This single experience was enough to get Dr. Kelly hooked.  He would invest in the tools to create his own mobile clinic of sorts, eager to help other hospice patients that may need assistance.  And maybe the best gift of all — he has offered all of his services completely free of charge.  Dr. Kelly has made a significant investment in community and people, seeking to untangle the lives of those in front of him.   And he would say his life has found a deeper sense of meaning and understanding in the process.

There was that patient in an assisted living community whose dentures could be dated back to the 1950’s.  Dr. Jim stepped in to answer the call, working tirelessly with the patient to give him a new smile that became his deepest joy.  He convinced a local lab to donate their time and services as well.  And when the patient needed more than could be offered in the community, Dr. Kelly would help arrange for the patient to be brought into his office and bring in staff early one morning to address all of his needs.  He realized in a man who many had forgotten that his life was worthy of respect and love.

And finally, there is the family to whom he will always be known as “the angel brought from God”.  The patient was an elderly woman with three daughters who served as primary caregivers.  This patient desperately needed to have her dentures realigned but the family feared that she would not survive the transport to the office as she grew increasingly weak.  Dr. Jim agreed to make a visit.  During that first encounter, the patient was nervous; she’d never taken out her dentures in the presence of a man.  Dr. Kelly offered a loving presence, simply engaging in conversation while building rapport.  He visited several times before he even got around to working on her teeth, realizing that socialization was an equally important gift.  The patient did eventually pass away, but she passed away a very happy woman.  She had a freshly aligned set of teeth and enjoyed a marathon of all of her favorite foods during her last weeks.  For her daughters, seeing their mom, who had turned away food time and time again, finally ask for something to eat was simply a miracle.  Their tears spoke volumes, having found some peace in the most unlikely of places.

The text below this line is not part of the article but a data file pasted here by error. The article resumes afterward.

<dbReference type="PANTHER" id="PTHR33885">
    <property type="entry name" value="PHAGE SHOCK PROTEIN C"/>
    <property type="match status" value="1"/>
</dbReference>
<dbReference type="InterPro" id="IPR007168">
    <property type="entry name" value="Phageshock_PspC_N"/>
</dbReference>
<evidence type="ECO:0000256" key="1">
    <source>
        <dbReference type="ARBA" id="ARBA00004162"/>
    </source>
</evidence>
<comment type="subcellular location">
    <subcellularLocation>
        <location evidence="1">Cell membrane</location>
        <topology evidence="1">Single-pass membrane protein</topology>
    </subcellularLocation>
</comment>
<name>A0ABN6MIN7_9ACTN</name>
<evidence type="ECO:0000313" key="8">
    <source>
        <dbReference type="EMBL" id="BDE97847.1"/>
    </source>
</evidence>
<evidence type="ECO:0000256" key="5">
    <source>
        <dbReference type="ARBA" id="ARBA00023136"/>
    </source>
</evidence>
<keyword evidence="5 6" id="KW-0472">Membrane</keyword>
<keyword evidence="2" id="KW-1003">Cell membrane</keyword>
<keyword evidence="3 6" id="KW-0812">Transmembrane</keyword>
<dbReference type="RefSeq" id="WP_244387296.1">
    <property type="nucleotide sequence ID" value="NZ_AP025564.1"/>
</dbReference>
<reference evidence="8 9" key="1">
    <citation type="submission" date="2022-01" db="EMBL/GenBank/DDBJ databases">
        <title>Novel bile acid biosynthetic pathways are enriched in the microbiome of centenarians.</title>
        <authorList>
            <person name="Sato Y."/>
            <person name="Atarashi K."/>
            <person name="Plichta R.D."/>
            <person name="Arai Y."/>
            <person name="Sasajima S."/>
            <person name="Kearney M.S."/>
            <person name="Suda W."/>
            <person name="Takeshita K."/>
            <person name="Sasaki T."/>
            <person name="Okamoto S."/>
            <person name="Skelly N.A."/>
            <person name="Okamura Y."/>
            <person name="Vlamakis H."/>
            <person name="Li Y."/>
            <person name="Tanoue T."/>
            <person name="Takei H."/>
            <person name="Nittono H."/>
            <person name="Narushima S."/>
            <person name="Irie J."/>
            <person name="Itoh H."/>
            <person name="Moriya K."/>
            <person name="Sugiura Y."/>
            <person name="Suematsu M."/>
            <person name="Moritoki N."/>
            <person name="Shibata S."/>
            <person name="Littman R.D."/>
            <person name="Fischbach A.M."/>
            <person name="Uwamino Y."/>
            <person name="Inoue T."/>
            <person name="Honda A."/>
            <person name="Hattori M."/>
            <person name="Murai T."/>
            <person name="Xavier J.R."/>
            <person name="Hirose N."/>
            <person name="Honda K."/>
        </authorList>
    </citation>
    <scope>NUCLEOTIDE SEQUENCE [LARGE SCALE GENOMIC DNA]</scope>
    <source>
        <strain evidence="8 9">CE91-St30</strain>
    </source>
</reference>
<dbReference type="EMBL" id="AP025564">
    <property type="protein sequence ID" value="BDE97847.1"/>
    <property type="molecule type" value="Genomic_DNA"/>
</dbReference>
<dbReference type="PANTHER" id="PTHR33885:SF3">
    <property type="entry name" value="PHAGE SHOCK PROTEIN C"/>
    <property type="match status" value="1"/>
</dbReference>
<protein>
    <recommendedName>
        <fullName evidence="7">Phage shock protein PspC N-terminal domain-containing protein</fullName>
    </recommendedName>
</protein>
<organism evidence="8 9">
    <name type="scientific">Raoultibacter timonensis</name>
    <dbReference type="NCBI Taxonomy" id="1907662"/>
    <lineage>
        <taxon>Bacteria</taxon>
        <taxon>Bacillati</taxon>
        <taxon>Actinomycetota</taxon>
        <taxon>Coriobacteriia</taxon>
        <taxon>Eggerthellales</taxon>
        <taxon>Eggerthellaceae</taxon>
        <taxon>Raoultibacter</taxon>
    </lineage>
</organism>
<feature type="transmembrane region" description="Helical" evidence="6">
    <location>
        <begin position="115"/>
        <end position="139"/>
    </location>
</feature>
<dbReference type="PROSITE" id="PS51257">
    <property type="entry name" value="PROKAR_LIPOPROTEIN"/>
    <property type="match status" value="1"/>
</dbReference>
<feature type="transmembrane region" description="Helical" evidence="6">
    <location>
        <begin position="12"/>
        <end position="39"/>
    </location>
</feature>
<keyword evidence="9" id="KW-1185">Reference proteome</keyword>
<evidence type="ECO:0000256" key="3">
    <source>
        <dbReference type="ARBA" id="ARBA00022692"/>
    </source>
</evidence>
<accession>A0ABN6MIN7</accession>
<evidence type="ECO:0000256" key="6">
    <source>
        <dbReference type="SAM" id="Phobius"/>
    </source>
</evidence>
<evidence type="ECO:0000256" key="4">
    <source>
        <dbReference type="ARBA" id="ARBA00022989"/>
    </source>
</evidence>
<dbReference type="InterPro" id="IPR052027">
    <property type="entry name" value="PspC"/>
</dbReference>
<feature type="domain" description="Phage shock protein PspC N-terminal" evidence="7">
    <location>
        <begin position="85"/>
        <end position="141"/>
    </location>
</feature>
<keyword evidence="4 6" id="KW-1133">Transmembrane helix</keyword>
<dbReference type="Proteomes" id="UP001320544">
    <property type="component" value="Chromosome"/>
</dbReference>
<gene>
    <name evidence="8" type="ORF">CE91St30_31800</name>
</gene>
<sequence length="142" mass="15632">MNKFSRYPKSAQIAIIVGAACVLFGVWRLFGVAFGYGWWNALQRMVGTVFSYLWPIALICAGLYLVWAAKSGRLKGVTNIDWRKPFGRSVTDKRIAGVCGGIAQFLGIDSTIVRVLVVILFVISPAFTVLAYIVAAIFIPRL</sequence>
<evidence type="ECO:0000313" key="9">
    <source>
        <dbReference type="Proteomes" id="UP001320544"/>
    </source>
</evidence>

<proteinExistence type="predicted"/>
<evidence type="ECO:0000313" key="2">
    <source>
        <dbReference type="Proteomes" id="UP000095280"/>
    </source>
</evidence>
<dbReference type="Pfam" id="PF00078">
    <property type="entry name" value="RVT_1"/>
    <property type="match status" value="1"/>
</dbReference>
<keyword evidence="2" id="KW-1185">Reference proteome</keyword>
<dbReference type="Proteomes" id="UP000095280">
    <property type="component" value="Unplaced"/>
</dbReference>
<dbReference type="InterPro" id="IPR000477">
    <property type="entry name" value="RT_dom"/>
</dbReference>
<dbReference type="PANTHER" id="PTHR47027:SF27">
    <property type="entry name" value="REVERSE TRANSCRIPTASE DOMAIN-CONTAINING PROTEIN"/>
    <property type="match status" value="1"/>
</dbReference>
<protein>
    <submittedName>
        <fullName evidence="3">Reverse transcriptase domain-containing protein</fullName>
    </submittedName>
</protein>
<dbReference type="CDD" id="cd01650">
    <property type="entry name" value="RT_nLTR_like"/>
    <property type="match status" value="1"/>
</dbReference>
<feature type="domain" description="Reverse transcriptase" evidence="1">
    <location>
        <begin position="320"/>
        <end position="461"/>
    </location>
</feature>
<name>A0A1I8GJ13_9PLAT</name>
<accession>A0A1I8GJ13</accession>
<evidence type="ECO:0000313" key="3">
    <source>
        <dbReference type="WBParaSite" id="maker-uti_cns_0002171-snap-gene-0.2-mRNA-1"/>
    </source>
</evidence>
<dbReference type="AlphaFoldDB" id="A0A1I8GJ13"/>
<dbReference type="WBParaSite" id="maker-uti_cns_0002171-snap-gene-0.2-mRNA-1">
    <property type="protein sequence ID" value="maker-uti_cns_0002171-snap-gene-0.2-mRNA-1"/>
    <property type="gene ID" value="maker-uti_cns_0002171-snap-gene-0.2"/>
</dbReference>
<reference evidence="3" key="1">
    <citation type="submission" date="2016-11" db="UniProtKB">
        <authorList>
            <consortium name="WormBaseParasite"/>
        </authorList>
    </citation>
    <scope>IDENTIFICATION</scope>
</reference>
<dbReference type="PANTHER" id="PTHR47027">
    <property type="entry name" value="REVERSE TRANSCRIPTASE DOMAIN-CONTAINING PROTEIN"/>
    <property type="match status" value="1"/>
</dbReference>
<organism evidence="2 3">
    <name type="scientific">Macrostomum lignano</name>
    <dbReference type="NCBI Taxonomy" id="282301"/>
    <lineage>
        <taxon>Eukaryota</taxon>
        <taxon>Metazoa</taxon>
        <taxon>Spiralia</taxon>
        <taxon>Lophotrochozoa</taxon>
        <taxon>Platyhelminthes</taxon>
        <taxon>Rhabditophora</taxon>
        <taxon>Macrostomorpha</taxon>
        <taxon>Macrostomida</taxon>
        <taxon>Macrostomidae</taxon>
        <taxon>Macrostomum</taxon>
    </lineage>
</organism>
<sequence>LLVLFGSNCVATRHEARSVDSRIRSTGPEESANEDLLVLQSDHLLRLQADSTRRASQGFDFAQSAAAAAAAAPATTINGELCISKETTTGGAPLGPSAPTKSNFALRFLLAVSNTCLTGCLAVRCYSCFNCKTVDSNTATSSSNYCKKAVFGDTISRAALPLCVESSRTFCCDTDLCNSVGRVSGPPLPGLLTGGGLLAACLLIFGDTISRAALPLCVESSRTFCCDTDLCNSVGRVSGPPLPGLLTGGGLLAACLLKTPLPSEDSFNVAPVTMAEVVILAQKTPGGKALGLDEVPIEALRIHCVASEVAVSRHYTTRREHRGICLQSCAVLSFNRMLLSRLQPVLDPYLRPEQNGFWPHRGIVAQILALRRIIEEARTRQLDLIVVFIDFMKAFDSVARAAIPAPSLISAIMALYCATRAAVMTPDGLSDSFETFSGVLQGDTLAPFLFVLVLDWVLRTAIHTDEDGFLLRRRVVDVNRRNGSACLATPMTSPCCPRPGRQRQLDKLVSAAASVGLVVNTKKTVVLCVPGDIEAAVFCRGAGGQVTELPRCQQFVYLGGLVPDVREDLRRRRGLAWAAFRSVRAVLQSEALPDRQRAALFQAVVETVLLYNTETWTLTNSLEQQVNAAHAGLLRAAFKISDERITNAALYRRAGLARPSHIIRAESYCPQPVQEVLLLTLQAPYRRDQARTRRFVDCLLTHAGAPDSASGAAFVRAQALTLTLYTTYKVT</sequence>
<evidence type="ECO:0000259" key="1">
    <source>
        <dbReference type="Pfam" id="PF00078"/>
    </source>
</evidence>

Dr. Jim hasn’t leapt over any tall buildings, and he certainly hasn’t stopped any flying bullets.  But he has taken the time to listen, to love, and to serve in ways that have left us speechless, all while maintaining his sense of humility and faith.  A valuable relationship has been formed in Gaston County that has rich potential to redefine the ways we think about community.  Never has the power of a smile had more meaning.

Love letters

May 15, 2014

 by Andrea Powell, HPCCR Marketing Manager

Love-Letter-HeartWe receive letters almost every day from relatives of patients who were under our care.  The letters are filled with emotion, gratitude, and respect.  Reading them is extremely gratifying for us.  I guess if you think about it, it’s kind of a quid pro quo.  The care that our clinicians offer each patient and each family member is a unique love letter in its own way.  For these individuals to put their thanks on paper is simply a love letter back.  So for today’s post, I’m going to let the letters do the talking.  Here are some of our favorites: